Top Ten Ways to Write Effective Poetry

1. Write the truth. Dig deep to find it. Peel away the layers of your formal, crowd-pleasing exterior like the skin of an onion. Find the curl in the very center that is your truest, purest, most essential self. Write from there.

“We forge gradually our greatest instrument for understanding the world–introspection. We discover that humanity may resemble us very considerably–that the best way of knowing the inwardness of our neighbors is to know ourselves.”
–Walter Lippmann

“Poetry is truth in its Sunday clothes.”
–Joseph Roux

2. Show, don’t tell. Show the reader with sensory images, specific nouns, powerful verbs and concrete details exactly what you have in mind. Imaginatively recreate your experiences and thoughts. Allow the reader to see what you see, to share your experience, to draw conclusions based on what you show them. Instead of telling the reader: “The grapefruits are glorious,” show the reader what “glorious” really means:

“Yellow-minded at midnight, gold stippled skin pinpricked with pores.”
–Kathryn Van Spanckeren

The purpose of writing vividly is to allow the reader entrance to experiences or ideas that give birth to a poem. Select details that speak to the senses and to the mind. Telling the reader what to think, or expressing yourself in abstractions, distances the reader from what you are trying to convey.

“No ideas but in things.”
–William Carlos Williams

3. Begin with an invitation. As with short story writing which requires a “hook,” and journalistic writing which entices the reader with a lead, poetry must also commence with an image or idea that provokes further reading. With all forms of writing, beginning in medias res, in the middle of things, is a compelling opening.

“A poem…begins as a lump in the throat, a sense of wrong, a homesickness, a lovesickness…
It finds the thought and the thought finds the words.”
–Robert Frost

4. Remember that people think metaphorically. To learn new ways, to see things differently, people compare and relate new to old. In poetry, as in all writing, showing things in terms of other things helps the reader make mental connections. While writing, think to yourself: What is it really like? As hard as a what? As blue as what? Thin like what? “Metaphor” means to carry across–find metaphors that carry meanings on their backs.

“Poetry is the journal of a sea animal living on land, wanting to fly in the air.”
–Carl Sandburg

“Like a piece of ice on a hot stove the poem must ride on its own melting.”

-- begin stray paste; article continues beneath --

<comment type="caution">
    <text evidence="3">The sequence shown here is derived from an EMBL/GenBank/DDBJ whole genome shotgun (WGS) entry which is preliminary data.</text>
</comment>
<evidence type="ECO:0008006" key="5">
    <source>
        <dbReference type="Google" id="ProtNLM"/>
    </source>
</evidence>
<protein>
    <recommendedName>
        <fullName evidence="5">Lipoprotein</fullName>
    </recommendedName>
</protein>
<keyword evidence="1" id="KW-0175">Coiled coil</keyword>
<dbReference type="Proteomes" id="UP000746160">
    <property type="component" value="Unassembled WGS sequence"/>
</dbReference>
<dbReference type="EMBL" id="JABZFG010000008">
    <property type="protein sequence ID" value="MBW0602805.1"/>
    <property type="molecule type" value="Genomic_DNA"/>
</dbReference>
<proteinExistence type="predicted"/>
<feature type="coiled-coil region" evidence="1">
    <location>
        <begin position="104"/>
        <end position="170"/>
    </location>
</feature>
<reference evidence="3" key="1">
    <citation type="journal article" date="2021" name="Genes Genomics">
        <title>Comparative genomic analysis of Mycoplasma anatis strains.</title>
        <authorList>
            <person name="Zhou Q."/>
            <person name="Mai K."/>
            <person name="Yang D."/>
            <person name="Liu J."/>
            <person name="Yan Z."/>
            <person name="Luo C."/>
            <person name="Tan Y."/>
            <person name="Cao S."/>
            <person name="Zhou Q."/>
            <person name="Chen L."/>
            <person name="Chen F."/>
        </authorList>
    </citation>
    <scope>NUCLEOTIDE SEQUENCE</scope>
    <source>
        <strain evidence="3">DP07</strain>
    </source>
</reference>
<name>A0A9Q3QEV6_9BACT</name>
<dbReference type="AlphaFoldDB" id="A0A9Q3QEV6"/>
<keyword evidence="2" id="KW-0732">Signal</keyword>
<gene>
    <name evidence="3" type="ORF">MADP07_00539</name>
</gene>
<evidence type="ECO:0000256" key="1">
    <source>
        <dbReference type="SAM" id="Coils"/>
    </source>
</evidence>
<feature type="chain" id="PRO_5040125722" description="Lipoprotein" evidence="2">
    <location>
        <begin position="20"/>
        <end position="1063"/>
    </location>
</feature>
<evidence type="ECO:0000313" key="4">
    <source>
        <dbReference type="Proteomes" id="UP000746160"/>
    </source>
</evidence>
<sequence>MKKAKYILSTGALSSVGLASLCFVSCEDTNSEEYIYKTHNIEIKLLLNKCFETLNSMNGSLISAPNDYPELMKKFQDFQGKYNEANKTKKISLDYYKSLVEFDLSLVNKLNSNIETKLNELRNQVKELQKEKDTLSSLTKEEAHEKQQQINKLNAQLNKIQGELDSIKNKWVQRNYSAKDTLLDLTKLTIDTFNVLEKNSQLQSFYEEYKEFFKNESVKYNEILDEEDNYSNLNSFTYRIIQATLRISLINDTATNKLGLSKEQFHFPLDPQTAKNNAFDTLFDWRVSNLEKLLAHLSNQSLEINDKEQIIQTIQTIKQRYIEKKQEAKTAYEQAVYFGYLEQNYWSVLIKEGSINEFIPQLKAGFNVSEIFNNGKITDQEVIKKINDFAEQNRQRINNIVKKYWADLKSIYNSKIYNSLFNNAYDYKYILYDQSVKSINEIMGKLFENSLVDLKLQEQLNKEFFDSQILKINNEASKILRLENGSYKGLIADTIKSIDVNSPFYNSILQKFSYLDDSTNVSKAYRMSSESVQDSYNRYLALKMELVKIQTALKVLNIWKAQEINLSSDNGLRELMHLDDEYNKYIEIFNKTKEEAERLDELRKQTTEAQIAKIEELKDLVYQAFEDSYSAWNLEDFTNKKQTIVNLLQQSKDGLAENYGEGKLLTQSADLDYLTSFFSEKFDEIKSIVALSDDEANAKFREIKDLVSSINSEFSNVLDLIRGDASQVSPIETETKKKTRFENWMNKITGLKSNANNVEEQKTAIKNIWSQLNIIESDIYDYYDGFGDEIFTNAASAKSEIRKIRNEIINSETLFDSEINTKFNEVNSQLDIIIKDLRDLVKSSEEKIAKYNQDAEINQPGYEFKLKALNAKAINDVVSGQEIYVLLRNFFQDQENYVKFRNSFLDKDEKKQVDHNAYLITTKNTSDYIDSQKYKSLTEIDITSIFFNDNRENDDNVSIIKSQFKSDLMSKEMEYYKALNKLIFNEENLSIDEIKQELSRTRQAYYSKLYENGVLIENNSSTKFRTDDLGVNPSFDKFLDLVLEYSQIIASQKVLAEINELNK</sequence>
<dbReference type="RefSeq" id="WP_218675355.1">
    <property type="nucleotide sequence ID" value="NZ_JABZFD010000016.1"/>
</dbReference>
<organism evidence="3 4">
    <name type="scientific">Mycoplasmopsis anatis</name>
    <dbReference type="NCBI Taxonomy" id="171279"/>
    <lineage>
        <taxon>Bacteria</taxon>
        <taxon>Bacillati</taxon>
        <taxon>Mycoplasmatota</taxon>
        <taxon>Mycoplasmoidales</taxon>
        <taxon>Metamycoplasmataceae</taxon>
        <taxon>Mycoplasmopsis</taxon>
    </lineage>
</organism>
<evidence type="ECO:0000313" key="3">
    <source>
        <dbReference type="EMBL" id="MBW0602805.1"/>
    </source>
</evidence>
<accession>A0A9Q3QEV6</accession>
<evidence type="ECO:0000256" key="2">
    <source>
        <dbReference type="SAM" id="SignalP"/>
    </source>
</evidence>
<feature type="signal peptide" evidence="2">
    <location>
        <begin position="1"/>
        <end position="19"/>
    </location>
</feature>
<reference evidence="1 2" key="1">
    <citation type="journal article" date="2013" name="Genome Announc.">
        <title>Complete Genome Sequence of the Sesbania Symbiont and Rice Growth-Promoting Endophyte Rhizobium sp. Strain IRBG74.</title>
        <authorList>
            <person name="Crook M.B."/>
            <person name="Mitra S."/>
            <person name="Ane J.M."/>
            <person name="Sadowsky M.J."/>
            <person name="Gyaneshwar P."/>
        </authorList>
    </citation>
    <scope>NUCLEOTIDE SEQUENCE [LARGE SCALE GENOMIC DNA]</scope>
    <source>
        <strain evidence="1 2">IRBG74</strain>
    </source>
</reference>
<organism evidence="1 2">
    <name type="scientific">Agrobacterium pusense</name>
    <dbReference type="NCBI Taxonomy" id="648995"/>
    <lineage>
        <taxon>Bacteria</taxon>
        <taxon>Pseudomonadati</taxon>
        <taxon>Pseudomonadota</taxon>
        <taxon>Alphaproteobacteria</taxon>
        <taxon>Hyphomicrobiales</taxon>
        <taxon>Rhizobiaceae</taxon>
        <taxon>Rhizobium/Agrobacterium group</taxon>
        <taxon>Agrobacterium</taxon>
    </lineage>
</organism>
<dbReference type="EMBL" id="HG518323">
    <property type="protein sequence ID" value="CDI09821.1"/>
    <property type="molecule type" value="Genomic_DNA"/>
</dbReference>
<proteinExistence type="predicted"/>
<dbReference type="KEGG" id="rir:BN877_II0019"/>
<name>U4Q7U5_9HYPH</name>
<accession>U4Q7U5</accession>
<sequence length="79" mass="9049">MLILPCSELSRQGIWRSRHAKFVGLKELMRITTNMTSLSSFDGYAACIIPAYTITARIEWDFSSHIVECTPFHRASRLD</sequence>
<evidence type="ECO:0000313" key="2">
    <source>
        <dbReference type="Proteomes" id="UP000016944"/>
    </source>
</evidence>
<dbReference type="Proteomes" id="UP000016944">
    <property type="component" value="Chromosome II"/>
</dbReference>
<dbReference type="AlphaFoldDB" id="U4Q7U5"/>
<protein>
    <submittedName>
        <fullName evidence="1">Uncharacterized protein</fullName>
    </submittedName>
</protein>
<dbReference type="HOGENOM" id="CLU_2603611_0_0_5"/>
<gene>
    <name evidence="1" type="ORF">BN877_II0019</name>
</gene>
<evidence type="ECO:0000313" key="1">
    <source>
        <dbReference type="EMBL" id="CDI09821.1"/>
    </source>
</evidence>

–Robert Frost

5. Address the universal. What do people care about, believe in, yearn for, strive for? What rallies them? What defeats them? Much poor poetry is written trivially about the trivial. Make your poem worth the read. As a reader, I want to know more, be more, understand more, think more as a result of reading your poem. I want the truth and the light. Make sure there’s something in your poem that can respond to this question: So what? What can you, as a unique observer and participant, tell me about life? Don’t tell me, though. Tie the universal to the personal. Show me big ideas in small moments.

“Trust thyself: every heart vibrates to that iron string.”
–Ralph Waldo Emerson

“Poetry is life distilled.”
–Gwendolyn Brooks

6. Avoid “waste words.” Keep to a minimum all words that do not convey ideas. Count all words with fewer than three letters. Allow no “down time” in your poem with words like am, is, the, but, were, there. Make each line so tight, so precise, so specific that the reader has no chance to escape untouched from your poem.

“The best words in the best order.”
–Samuel Taylor Coleridge

7. Give lines a reason for being. Peter Meinke recommends that poems contain something interesting per line–a provocative image, an intriguing sound, an allusion–some literary trope or technique of artistic and intellectual significance. Each line has a beginning, a middle, and an end, all in need of careful crafting and consideration by the poet.

“If a line of poetry strays into my memory, my skin bristles so that the razor ceases to act.”
–A. E. Housman

8. End with an uppercut. Peter Meinke also observes that the poems we love best are the ones where the ending clicks home the beginning. Set the reader up for a blow to the chin at the end of your poem. Create an ending that is hinted at from the first, but is only made possible, and with such force, because of the carefully crafted lines leading up to it. Resist all temptations to summarize your poem, to explain to readers what it’s all about just in case they didn’t get it. End on an image.

“If I feel physically as if the top of my head were taken off, I know that is poetry.’
–Emily Dickinson

9. Avoid: Excess adverbs (pick powerful verbs that don’t need help), adjective pile-up (three in a row is too many), “-ing” verb forms, and listing disparate images just for the sake of including metaphors. In addition, avoid: clichés, trite words or phrases, titles that “tell,” passive voice, sound effects, any lines or titles that have already been used in a song on the radio or in a commercial, comparing life to sports, writing about your dog, a dream, summer vacation, shards, crystals, prey, or bloody murder.

“The bad poet is usually unconscious where he ought to be conscious,
and conscious where he ought to be unconscious.”
–T. S. Eliot

10. Read. Explore work by a variety of poets. Inform your own work with the possibility of what has been done and what can be done.

“To feel most beautifully alive means to be reading something beautiful,
ready always to apprehend in the flow of language the sudden flash of poetry.”
–Gaston Bachelard

Thank you, Andrew Romaner, for asking me to publish this handout that I wrote for him and all my students long ago. I am so touched that it’s remembered.